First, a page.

Important Australian + International Fine Art
24 April 2013


(1891 - 1974)

oil and pencil on paper on board

50.0 x 62.0 cm

signed lower left: I Fairweather

$300,000 - 400,000
Sold for $384,000 (inc. BP) in Auction 29 - 24 April 2013, Melbourne

Collection of Lina Bryans, Melbourne
Thence by descent
Private collection, Melbourne


Recent Paintings by Ian Fairweather, RedfernGallery, London, 7–30 January 1937, cat. 14 (label attached verso)
Continental and English Paintings, Redfern Gallery, London, 1937, cat. 34 An Exhibition of Art for Theatre and Ballet, Myer Art Gallery, Melbourne (arranged by the British Council and Redfern Gallery),1940, cat. 91 (as 'Oriental Decor')
Fairweather: a Retrospective Exhibition, Queensland Art Gallery, Brisbane,3 June – 4 July 1965; Art Gallery of New South Wales, Sydney, 21 July – 22 August 1965; National Gallery of Victoria, Melbourne,9 September – 10 October 1965; National Gallery of South Australia, Adelaide, 26 October – 21 November 1965; Western Australian Art Gallery, Perth, 9 December 1965 – 16 January 1966; Tasmanian Museum and Art Gallery, Hobart,10 February – 13 March 1966, cat. 71(label attached verso)
Landfall: The Captain James Cook Bi-Centenary Exhibition of Australian Art, National Gallery of Victoria, Melbourne, 1970 Ian Fairweather 1891-1974, National Gallery of Victoria, Melbourne,1991, cat. 3 (label attached verso)


Thomas, L., 'The Hand of the Master: From Complexity to Seeming Simplicity', Bulletin, Sydney, 4 December 1965, p. 38
Bail, M., Fairweather, Murdoch Books,Sydney, revised edition 2009, pp.15, 51, 247, cat. 37, pl. 30 (illus.)

Catalogue text

In 1965, when the Ian Fairweather retrospective exhibition organized by the Queensland Art Gallery began its 'triumphal tour',1 Fairweather was hailed as 'a truly great painter - an artist of impressive world standing'.2 This 'magnificent exhibition' ranged from the masterly, meditative paintings of the stature of Epiphany, 1962 (Queensland Art Gallery, Brisbane) to the vibrant Temple Yard, Peking, 1936 lent by Lina Bryans.3 It was one of a number of treasured works from her collection of Fairweather's works, including Boats at Soochow Creek, 1938, AlligatorCreek, Cairns, 1939, and Landlady and Daughter, Cairns, 1941 (lots 12 and 13). Writing in the introduction to the exhibition, its curator Robert Smith, referred to Fairweather's arrival in Melbourne in the early thirties and his impact on 'a small band of artists and collectors'.He continued, 'Fairweather's paintings still showed signs of his Slade School training and the influence of the New English Art Club, but he was already beginning to merge the modern art of Europe with the ancient art of Asia. To members of the recently formed Melbourne Contemporary Group his emphasis on formal values was a vindication of their own position.'5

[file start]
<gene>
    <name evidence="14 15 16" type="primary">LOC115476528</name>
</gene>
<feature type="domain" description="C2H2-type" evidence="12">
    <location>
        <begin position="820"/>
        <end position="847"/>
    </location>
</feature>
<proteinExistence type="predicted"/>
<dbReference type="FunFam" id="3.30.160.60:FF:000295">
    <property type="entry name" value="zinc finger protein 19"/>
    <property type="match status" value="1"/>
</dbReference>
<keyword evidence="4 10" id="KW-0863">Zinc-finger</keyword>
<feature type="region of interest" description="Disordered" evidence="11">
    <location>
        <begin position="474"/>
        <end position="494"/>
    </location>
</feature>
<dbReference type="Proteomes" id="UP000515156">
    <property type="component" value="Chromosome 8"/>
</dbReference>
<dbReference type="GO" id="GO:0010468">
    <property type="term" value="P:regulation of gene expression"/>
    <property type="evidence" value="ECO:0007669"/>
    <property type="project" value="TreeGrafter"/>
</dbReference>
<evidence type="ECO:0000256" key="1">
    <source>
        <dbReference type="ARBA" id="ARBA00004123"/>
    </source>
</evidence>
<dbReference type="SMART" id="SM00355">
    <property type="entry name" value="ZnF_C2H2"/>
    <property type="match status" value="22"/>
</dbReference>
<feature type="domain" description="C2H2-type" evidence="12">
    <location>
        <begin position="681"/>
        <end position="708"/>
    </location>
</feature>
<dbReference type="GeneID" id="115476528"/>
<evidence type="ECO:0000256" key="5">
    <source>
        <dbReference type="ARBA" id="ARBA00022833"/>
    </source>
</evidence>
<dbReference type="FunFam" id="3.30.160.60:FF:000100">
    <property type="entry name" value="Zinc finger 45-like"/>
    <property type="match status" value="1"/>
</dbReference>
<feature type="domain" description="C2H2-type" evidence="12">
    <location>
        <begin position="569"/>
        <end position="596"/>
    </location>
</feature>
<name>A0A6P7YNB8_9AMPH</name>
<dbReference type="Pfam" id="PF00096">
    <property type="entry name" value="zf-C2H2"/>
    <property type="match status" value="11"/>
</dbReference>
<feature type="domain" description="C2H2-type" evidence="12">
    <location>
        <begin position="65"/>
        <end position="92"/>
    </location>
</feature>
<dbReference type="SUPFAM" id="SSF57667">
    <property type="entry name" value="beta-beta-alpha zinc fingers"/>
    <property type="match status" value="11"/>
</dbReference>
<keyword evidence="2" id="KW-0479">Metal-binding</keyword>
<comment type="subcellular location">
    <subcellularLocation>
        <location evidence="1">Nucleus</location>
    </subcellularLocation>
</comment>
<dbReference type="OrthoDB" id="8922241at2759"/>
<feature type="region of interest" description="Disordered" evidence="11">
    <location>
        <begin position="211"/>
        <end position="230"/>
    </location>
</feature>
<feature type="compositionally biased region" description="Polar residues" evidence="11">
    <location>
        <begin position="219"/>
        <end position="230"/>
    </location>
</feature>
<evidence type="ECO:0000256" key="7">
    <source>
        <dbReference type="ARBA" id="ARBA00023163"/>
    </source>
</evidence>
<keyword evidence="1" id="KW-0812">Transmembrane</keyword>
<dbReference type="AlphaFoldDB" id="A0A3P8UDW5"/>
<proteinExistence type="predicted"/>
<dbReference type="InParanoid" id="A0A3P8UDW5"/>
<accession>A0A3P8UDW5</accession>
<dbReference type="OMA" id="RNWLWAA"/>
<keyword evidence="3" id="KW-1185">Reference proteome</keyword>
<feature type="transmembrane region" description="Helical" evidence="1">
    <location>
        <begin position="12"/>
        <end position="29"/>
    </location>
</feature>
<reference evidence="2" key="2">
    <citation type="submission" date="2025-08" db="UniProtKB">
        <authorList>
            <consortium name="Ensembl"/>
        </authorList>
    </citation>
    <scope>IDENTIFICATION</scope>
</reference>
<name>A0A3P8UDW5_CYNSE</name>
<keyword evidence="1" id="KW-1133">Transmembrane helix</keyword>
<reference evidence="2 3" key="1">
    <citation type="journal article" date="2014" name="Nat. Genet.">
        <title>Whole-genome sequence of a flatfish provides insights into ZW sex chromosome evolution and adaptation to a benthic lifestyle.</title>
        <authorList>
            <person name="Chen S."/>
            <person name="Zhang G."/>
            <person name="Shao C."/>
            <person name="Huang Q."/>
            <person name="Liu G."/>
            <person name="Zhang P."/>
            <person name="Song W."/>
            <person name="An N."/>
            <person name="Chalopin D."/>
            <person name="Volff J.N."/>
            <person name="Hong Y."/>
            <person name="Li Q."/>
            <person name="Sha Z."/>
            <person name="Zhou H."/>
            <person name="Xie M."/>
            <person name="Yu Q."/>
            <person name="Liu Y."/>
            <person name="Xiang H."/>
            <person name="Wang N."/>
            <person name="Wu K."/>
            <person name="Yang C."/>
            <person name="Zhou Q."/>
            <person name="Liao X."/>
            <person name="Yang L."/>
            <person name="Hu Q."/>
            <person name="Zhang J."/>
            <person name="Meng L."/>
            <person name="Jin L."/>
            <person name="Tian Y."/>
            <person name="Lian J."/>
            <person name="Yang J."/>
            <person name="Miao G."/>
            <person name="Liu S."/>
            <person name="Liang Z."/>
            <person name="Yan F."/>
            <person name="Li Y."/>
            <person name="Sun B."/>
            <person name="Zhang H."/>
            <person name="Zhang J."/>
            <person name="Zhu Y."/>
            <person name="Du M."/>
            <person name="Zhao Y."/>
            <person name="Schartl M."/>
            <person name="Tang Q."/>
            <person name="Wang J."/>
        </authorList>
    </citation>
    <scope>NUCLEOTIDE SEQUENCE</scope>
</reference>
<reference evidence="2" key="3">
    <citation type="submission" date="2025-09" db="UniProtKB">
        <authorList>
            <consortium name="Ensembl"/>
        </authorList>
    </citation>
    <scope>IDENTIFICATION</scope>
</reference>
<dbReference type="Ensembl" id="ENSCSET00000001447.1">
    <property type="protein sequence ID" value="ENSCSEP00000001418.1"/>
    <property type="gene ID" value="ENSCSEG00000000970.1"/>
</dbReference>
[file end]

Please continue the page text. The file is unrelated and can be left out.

Fairweather spent two periods in China, from 1929 to 1933, and again in 1935-36. His time in Peking in 1936 and later recollections inspired the creation of a number of brilliant paintings- especially Tombs in Peking, 1936 (sold Deutscher and Hackett, Sydney, 17 November 2010) and Tethered Horses outside Gate, Peking, 1936 in the Skinner Collection, University of Western Australia, Perth. Reviewing the 1965 retrospective for the Bulletin, Laurie Thomas described the early pictures as 'masterpieces of expressive line, understated yet conveying depth, roundness and all the characteristics of singularity and wholeness ... At other times [he continued] the line is merely a hint. In pictures like 'Temple Yard, Peking' it lies under or emerges from layer after layer of paint in which the quiet tones are so delicately related to each other that they nearly fuse.'6 Likewise, Murray Bail referred to it as 'a composition of meandering elements'.7

Long regarded as one of his best, Temple Yard, Peking reflects with spontaneous affection Fairweather's abiding interest in Chinese art and life, especially its people. The liveliness of the calligraphy, mirrored in the application of paint, evokes feelings of both activity and contemplation, the immediacy of a moment seen and adroitly frozen in time. It is as informal as a camera snapshot, translated into a major work of art. The calligraphy is vividly talkative. While delineating the noble form of a horse, of chubby men and women, it is integral to the overall abstract style of the painting, intrinsically interwoven with the colour patterning. Paradoxically, with all its intimacy of the personal view, it has a mural quality about it. Like all Fairweather's great works, it speaks of the active and the contemplative. The marriage of cultures, of East and West, inspired Fairweather's work, transcending the everyday into a glimpse of the sublime through the beauty of art.

1. Lynn, E., 'Together - finest of Fairweather', Australian, 24 July 1965, p. 12
2. Thornton, W., 'Retrospective collection by Ian Fairweather', Sydney Morning Herald, 21 July 1965, p. 14
3. Ibid
4. Smith, R., 'Introduction', Fairweather: a Retrospective Exhibition, Queensland Art Gallery, Brisbane, 1965, unpaginated
5. Ibid
6. Thomas, Fairweather, Murdoch Books, Sydney, revised edition 2009, p. 51